The wealth management industry continues to face many challenges as it recovers from the financial crises of the past few years. And while financial markets have recovered most of their losses since 2008, investor confidence has not yet returned and volatility remains high.
Against this backdrop, investors now have access to a wide variety of investment information online, including analyst research, detailed company and sector financial reports, and data visualization tools previously available only to financial advisers. The combination of poor market performance, availability of information, and low-cost business models that put the investor in control are calling into question the fundamental value proposition of wealth management firms and their financial advisers.
To better understand the mind-set of wealthy investors, we conducted our first wealth management survey in January 2011. An important finding was uncovering a relatively young wealthy investor group we called “Wealthy Under-50s.”
As we shared the findings with our customers, new questions arose including:
- Is there a desire for technology-enabled interactions among younger wealthy investors?
- Given that many clients value face-to-face meetings with their advisers, how often would they use a high-quality video option?
- Is there a “right way” to deploy technology-enabled services and capabilities?
- Would video services convince wealthy investors with no adviser to hire one?
- What are the main barriers to the adoption of technology-enabled services?
To answer these questions and provide additional insights about wealthy investors, we conducted our second survey 18 months later, in April 2012. The findings show rapidly shifting attitudes about wealth management and technology-enabled services. Specifically, we found:
- After only 18 months, the behaviors and attitudes of the Under-50s in the first survey now extend up to age 55 (“Wealthy Under-55s”).
- Although Wealthy Under-55s meet more often with their financial advisers, they are less satisfied with those interactions than older investors.
- Wealthy Under-55s want more personalized investment recommendations, access to more diverse opinions and expertise, and more frequent access to their financial advisers than they currently receive.
- Wealthy Under-55s believe that technology-enabled services that feature video-enabled access to financial advisers would provide them with better advice and more satisfying interactions than they receive right now.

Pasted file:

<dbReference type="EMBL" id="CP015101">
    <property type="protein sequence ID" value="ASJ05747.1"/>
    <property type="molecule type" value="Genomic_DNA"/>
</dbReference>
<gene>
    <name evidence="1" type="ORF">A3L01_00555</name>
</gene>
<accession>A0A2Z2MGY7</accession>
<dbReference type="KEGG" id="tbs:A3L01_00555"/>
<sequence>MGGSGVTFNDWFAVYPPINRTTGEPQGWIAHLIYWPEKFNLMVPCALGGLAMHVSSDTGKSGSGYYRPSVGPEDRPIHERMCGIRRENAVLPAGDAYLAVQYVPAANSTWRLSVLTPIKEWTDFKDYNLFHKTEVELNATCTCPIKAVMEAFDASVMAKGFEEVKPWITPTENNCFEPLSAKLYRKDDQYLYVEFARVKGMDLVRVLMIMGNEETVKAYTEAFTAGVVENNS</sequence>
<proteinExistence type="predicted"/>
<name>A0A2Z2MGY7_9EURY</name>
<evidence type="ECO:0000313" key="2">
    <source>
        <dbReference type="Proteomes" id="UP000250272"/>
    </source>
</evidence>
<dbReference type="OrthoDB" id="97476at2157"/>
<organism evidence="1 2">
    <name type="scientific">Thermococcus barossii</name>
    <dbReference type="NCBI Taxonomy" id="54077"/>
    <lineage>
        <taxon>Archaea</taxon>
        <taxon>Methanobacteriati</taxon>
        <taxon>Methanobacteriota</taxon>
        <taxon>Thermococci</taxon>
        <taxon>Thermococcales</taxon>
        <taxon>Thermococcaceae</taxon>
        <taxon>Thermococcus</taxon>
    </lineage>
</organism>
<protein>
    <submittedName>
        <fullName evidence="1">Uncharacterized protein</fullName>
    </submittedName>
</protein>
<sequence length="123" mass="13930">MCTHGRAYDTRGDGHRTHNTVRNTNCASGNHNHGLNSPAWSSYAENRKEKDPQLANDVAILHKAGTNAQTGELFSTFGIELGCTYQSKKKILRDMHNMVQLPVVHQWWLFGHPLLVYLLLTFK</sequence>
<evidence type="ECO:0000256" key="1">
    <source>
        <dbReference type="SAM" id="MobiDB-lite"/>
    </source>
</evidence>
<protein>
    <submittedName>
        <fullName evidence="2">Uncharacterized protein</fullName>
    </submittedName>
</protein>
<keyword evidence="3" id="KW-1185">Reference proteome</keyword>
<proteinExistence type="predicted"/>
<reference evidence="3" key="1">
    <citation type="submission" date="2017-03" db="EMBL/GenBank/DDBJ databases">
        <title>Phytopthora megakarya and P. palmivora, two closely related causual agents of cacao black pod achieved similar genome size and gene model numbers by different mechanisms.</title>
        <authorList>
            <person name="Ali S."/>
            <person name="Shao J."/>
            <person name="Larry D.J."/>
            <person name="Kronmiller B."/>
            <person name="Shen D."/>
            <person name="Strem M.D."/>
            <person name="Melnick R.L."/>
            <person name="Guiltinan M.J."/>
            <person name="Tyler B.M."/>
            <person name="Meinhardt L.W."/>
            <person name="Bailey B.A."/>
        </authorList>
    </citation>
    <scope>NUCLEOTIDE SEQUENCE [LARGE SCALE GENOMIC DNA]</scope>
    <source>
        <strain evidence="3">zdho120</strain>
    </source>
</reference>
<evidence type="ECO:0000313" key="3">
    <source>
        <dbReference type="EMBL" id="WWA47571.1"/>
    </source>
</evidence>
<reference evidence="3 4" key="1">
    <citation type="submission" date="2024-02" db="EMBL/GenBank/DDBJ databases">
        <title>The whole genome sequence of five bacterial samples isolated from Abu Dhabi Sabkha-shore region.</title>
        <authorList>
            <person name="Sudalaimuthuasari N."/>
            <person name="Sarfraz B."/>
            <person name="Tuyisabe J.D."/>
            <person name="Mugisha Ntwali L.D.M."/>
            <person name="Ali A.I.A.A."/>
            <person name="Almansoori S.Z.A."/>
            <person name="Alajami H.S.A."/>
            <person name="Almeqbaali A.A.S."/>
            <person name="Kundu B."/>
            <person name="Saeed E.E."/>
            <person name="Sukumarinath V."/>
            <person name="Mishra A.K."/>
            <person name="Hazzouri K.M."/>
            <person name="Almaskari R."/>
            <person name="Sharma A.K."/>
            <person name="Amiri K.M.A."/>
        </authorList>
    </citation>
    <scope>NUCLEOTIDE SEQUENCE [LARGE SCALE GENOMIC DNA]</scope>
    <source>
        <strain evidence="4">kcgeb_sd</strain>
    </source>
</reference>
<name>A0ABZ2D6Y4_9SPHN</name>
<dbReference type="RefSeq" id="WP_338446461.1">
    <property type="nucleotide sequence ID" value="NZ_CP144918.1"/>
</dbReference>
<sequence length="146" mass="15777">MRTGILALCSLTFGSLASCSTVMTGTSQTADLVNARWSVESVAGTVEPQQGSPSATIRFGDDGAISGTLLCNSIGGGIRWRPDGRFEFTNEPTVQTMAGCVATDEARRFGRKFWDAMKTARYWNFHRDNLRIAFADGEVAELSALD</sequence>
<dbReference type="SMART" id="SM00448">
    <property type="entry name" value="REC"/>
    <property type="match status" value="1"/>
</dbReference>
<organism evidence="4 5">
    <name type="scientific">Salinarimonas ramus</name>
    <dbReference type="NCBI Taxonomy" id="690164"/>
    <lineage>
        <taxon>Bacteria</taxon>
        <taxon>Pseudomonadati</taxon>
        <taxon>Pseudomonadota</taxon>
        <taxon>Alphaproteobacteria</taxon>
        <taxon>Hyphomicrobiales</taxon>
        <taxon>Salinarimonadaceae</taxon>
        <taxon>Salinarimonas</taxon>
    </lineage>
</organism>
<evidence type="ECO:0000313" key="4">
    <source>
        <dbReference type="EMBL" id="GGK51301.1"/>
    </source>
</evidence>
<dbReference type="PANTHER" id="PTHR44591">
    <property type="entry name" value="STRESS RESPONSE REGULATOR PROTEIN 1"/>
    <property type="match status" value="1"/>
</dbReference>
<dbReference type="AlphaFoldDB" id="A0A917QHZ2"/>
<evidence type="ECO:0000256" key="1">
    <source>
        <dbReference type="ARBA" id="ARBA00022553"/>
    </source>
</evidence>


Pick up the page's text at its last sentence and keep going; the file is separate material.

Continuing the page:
- Wealthy Under-55s are much more willing to change advisers. Twenty-percent of them indicated they were likely to change their primary adviser in the next year, compared to only 4 percent of investors over the age of 55.
And perhaps most important for financial services firms looking to capture a share of this market, Wealthy Under-55s are willing to move at least some of their assets to firms that provide these services (57 percent in the United States, 54 percent in Germany, and 51 percent in the United Kingdom). Read More »
Tags: Cisco, Cisco IBSG, financial adviser, Financial Services, Gettables, technology, technology-enabled services, video conferencing, wealth management, Wealthy Under-55, Wealthy Under50
Earlier this week, I participated in the Financial Services CIO Summit, which brought together CIOs and other senior technology business leaders from global as well as regional financial services institutions to share insights on the industry’s evolution. The dialogue was rich, compelling, and creative. The leaders grasp the challenges before them and see solution pathways that will help their banks capture new opportunities. So what was on their minds?
Four main forces are driving change in the banking industry: 1) rapid technology development that is providing a new business reality; 2) increasing customer demands that require banks to rethink how they have historically approached customers; 3) heightened competition, not just among financial institutions, but from companies outside their industry; and 4) burgeoning regulation that will require banks to track and store data disseminated to customers, including text messages, emails, and other interactive forms of digital information.
Overwhelmingly, the CIOs agreed that their challenges are not about technology per se; they have a plethora of technology choices. Instead, the main challenge is how to apply technology to maximize business benefits. The role of the CIO is no longer to serve primarily as a transactional technology guru. Management now expects CIOs to identify business problems and apply the right technologies to drive new business and serve customers better—while at the same time helping the bank become more productive and cost efficient.